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Historic Properties

National Park Service, National Register of Historic Places

Tour of National Register Historic Places in Seward-->

National Register Historic Places in Seward

  • Jesse Lee Home
  • Ballaine House
  • Lowell Creek Diversion Tunnel
  • St. Peter's Church
  • Seward Depot
  • US Cable Office
  • Swetman House
  • Van Gilder Hotel
  • Brown and Hawkins Store

  • LOWELL CREEK DIVERSION TUNNEL
    Lowell Canyon Rd. & Lowell Point Rd.

    When the Original Townsite of Seward was established in 1903, Lowell Creek ran down what is now Jefferson Street. This is why Jefferson Street is the widest right-of-way in Seward at 100 feet. Lowell Creek is described as a short, flashy creek which rises in the ice fields of the rugged Kenai Mountains. Almost since the beginning of Seward until the Diversion Tunnel was constructed in 1939, Lowell Creek produced from one to three severe floods per year. During those floods large quantities of debris, varying in size from small gravel to huge boulders, were carried down what is now Jefferson Street to the delta from inexhaustible supplies in the surrounding mountain canyons. The deposits amounted to some 27,000 cubic yards annually (roughly 2,700 dump truck loads). On one occasion, in 1935, the stream deposited 10,000 cubic yards in 11 hours (roughly 1,000 dump truck loads).

    These flood deposits on the delta caused periodic changes in the channel through the town as the deposits elevated the areas adjacent to the stream, and property suffered continuing damage. It’s ironic that the same flooding that created the land on which Seward was built, later threatened the location and integrity of the original townsite.

    In 1927 the Alaska Railroad Commission provided a small diversion dam and a large timber flume to carry debris down Jefferson Street and deposit it into Resurrection Bay. This flume, in spite of heavy maintenance repairs, had so deteriorated by 1937 that it was beyond economical repair and constituted a menace to the community. It was evident that a better designed, relocated flood control project was necessary.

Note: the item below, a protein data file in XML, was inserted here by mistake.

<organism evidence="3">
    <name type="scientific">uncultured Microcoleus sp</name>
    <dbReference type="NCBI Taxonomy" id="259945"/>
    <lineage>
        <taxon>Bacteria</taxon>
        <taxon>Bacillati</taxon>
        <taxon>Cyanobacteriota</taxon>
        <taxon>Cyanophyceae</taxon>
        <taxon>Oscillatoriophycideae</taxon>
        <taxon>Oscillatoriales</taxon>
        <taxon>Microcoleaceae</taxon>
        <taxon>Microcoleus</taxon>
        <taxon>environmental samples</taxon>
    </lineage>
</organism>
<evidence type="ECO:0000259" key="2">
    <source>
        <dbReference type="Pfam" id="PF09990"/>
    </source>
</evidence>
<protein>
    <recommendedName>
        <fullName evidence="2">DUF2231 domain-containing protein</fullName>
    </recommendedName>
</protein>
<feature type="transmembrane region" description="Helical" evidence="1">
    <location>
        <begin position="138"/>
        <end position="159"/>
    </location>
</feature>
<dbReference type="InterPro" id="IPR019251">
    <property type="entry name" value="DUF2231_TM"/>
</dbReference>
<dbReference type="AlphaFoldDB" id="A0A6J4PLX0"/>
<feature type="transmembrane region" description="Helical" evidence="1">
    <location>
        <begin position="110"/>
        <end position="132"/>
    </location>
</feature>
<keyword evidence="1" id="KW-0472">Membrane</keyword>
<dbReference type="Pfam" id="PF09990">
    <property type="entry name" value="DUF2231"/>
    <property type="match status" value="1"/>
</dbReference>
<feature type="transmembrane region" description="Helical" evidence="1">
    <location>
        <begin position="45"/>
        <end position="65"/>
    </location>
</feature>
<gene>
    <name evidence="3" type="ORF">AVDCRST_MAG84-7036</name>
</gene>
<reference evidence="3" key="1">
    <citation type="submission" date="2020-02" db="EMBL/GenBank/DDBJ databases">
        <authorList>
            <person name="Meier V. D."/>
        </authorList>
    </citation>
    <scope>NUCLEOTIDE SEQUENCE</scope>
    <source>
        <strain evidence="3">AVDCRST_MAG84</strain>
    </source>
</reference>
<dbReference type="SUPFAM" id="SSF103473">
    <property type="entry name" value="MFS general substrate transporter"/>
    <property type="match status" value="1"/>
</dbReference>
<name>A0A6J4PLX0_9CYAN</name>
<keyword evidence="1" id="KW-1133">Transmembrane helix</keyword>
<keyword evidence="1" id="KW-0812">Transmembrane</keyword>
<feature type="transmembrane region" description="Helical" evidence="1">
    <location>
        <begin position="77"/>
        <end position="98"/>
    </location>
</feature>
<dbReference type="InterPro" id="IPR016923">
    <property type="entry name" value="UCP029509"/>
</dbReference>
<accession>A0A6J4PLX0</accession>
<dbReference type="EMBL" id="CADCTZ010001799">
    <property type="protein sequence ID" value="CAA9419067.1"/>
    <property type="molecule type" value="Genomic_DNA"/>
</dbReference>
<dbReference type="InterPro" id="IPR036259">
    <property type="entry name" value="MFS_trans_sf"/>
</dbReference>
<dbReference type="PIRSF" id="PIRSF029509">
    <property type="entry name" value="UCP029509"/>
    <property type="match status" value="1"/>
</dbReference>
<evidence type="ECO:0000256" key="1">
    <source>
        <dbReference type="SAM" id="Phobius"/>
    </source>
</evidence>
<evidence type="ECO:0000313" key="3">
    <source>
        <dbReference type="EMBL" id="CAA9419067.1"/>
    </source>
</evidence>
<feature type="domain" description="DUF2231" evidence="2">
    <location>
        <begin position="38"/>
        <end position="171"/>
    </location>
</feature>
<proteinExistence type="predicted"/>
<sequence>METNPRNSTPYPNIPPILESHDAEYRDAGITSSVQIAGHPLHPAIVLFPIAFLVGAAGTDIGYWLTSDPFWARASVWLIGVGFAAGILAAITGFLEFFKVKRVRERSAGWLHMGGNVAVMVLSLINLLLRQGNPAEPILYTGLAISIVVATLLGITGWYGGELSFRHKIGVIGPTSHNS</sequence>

The Flood Control Project on Lowell Creek, or the Lowell Creek Diversion Tunnel as it is generally known today, was constructed to replace the 1927 flume. This historic flood control project was the U.S. Corp of Engineers first completed flood control project in Alaska, and it represents exemplary engineering for the time and place. Construction began in August 1939 and the project was complete in November 1940.

    The Project consists of three parts:
    1. The Diversion Dam;
    2. The Tunnel; and
    3. The Outlet.

    The Diversion Dam is 400 feet long with a maximum height of 25 feet. The Tunnel which runs through Bear Mountain, is 10 feet in diameter and 2,068 feet long. It is lined with concrete, and the floor is armored with 40 pound railroad rails. The outlet of the tunnel is located at the toe of Bear Mountain. It is an open concrete flume 10 feet wide and about 109 feet long which, as we will see, discharges into Resurrection Bay.

    Since construction of the diversion tunnel was completed in 1940, the project has effectively controlled Lowell Creek and its regular flooding. Despite severe damage to Seward in the 1964 earthquake, the flood control project withstood the massive earthshocks. Two years after the earthquake, in 1966, during one of the heaviest run-offs of record, Lowell Creek rose to within two feet of the crest of the dam. In the recent flood events of 1986 and 1995 the creek has been within inches from the top of the dam.

    Today, debris continues to be deposited at the outfall where it naturally flushes out into the Bay. Except when there is a flood event, the gravel, rock and other debris comes in such quantities that the water can’t wash out the debris fast enough and it builds up. It is during those times that the City works on the east side (Bay side) of the bridge and pushes the built up rock towards the bay.

    The 60 year old tunnel, which has been owned by the City of Seward since shortly after its construction, is in need of significant repairs. The Corp of Engineers will be repairing the tunnel this year.

    Because of the amount and size of debris that flows down Lowell Creek during flood events there is a justified concern that debris could block the tunnel and cause it to fail. In order to prepare for such an event the City is pursuing a long term solution. Two different options have been identified - construction of a second tunnel through Bear Mountain which would be 10 feet wider than the current tunnel and cost approximately 30 million dollars. A second option is construction of a aquaduct under Jefferson Street.


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